UNIVERSITY OF PENNSYLVANIA - AFRICAN STUDIES CENTER
DRC: Population left alone to cope with the effects of war
UVIRA, 2 July (IRIN) - Local leaders and NGOs in Uvira are angry. Angry that they have to cope alone with the repercussions and humanitarian implications of ongoing conflict in their region. And left with the perception that the world has turned its back on them.
Officials of the rebel Rassemblement congolais pour la democratie (RCD) fighting to overthrow President Laurent-Desire Kabila admit that constant war, coupled with traditional land conflicts, has set back development in the east of the country by 10 years.
Gertrude Kitembo, who heads the RCD's agriculture and rural development department, told IRIN one of the biggest problems is that of impassable roads in the areas she administers. Harvests cannot be moved, with the result that surplus products are rotting in the villages and peasants are unable to buy market goods such as soap, oil and salt.
Since the current war broke out last August, some 30,000 people have been displaced from areas south of Uvira, most of them fleeing Mayi-Mayi militia attacks into the town, where resources and space are severely constrained. According to UN estimates, around 200,000 people are displaced throughout South Kivu. With the exception of ICRC, Food for the Hungry International (FHI) and Action contre la faim (ACF), which have small programmes in Uvira, the bulk of humanitarian work is carried out by local NGOs who do not have the means to tackle the daunting task.
Much of the load falls on CARITAS, funded by its international network, but with current contracts about to expire, its director Dr Miteyo Nyenge is concerned that due to the Kosovo crisis, there will be little left for his region. Most international aid agencies pulled out after their premises were attacked and looted by both sides during the early stages of the war. In Uvira, they have yet to return. Local NGOs are sceptical about international humanitarian assessment missions, saying there is "never any follow-up". Dr Nyenge believes there is a "lack of will".
International humanitarian sources admit that follow-up to the assessment missions has been minimal and that the issues of looted property and insecurity only partially justify the limited response.
South Kivu is facing a prolonged drought. The rains failed earlier in the year and aid officials in Uvira say there is not enough food to last until the next harvest in September. "People are living in misery," Dr Nyenge said. Civil servants are not paid and parents are now reportedly supporting the schools, so that many children are missing out on education. RCD officials acknowledge the "lack of means", and admit that many of the available resources are going towards the war effort.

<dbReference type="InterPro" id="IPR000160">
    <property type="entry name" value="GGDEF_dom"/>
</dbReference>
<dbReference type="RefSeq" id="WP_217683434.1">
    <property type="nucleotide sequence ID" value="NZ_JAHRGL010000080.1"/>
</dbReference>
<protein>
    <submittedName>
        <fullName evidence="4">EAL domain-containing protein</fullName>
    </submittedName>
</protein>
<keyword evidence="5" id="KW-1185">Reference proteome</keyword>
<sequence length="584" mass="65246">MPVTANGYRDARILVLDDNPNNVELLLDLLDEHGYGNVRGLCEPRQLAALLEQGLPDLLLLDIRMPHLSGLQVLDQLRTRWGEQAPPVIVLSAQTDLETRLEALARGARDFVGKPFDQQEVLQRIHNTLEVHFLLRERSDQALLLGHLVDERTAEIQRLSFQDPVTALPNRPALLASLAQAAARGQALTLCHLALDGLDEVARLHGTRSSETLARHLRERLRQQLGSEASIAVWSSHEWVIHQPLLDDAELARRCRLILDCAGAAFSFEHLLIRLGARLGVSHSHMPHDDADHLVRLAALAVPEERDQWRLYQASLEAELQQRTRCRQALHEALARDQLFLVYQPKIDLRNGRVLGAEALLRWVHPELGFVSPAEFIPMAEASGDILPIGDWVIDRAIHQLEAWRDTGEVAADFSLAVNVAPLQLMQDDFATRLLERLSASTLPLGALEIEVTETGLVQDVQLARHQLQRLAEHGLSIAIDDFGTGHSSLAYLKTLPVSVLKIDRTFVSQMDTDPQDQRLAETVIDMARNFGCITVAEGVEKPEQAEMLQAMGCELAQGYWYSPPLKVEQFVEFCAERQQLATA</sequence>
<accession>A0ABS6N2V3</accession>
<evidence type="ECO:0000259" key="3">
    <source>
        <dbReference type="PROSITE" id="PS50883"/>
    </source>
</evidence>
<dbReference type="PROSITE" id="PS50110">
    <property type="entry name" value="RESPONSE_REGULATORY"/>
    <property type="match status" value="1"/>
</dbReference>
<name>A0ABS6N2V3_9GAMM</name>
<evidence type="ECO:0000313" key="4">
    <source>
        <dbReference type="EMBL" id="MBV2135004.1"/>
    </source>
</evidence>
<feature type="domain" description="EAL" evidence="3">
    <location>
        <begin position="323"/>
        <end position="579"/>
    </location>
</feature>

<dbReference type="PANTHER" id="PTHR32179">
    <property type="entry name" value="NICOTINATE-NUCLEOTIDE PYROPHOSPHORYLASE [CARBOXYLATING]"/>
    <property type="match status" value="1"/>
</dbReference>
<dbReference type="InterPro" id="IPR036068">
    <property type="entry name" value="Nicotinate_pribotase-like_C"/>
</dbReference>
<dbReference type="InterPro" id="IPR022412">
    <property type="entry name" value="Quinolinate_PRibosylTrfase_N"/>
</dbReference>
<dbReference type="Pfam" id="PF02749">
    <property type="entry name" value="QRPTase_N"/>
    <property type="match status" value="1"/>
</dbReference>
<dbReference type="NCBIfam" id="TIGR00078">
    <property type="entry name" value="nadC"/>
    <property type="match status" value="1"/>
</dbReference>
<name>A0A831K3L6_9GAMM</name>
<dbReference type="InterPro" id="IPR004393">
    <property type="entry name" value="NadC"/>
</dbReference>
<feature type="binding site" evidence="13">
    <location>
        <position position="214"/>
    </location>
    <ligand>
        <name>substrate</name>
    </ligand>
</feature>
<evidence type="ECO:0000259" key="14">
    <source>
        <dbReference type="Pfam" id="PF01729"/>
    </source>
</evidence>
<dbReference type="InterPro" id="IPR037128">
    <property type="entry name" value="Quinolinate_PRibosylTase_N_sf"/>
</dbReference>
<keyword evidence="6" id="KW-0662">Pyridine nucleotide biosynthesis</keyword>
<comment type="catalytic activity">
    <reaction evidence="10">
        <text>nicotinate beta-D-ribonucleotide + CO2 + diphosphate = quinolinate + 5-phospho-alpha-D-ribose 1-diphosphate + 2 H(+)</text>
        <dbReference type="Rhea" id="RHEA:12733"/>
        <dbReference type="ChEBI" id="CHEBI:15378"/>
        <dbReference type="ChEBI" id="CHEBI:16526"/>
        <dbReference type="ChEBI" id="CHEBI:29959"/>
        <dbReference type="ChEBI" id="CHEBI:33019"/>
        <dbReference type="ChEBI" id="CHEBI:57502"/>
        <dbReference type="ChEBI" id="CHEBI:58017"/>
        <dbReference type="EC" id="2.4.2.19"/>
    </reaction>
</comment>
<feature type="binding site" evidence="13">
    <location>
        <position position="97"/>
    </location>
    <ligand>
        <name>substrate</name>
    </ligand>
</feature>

Representatives of local NGO groups say that because of internal displacement, agricultural cultivation is suffering. Tension is making people flee their homes. Small businessmen cannot replenish their stocks, so commerce is also affected. National aid workers cite the internationals as saying they "need Kabila's permission to work in the region". "But nobody asked Milosevic's permission," they add.
Many of the displaced arriving in South Kivu are Congolese Tutsi Banyamulenge from Katanga province who have been resettled in the Rusizi plain. Some are trying to regain the traditional homeland of the Banyamulenge in the Hauts Plateaux, a remote and inaccessible area subject to frequent Mayi-Mayi attacks. NGOs say many of the other ethnic groups inhabiting the Hauts Plateaux, such as the Bafulero and Babembe, had fled to the forests and are now returning in a "calamitous state".
The region at large is still reeling from the effects of hundreds of thousands of Rwandan refugees who fled there in 1994. Many of the refugees have since returned home, but the Kivus have not recovered. Gertrude Kitembo notes that in North Kivu, since 1994, the number of head of cattle has decreased from 500,000 to 5,000. In South Kivu, the situation is not much better - only 10,000 head of cattle remaining. Military personnel have now been deployed in the national parks, where refugees are still hiding out, to prevent further destruction and the killing of wild animals.
Local people face an uncertain future. Many are not convinced the war will result in an improvement in their lives and accuse the RCD of "not keeping them informed". The recent bombings of Uvira by Kabila's forces added to the confusion. Although the local authorities and NGOs say stability has returned to Uvira, the population still needs reassurances for the future. Otherwise, as one NGO remarked, the region faces a growing problem of "enclavement" due to lack of access and insecurity.
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Copyright (c) UN Office for the Coordination of Humanitarian Affairs 1999
Editor: Dr. Ali B. Ali-Dinar, Ph.D
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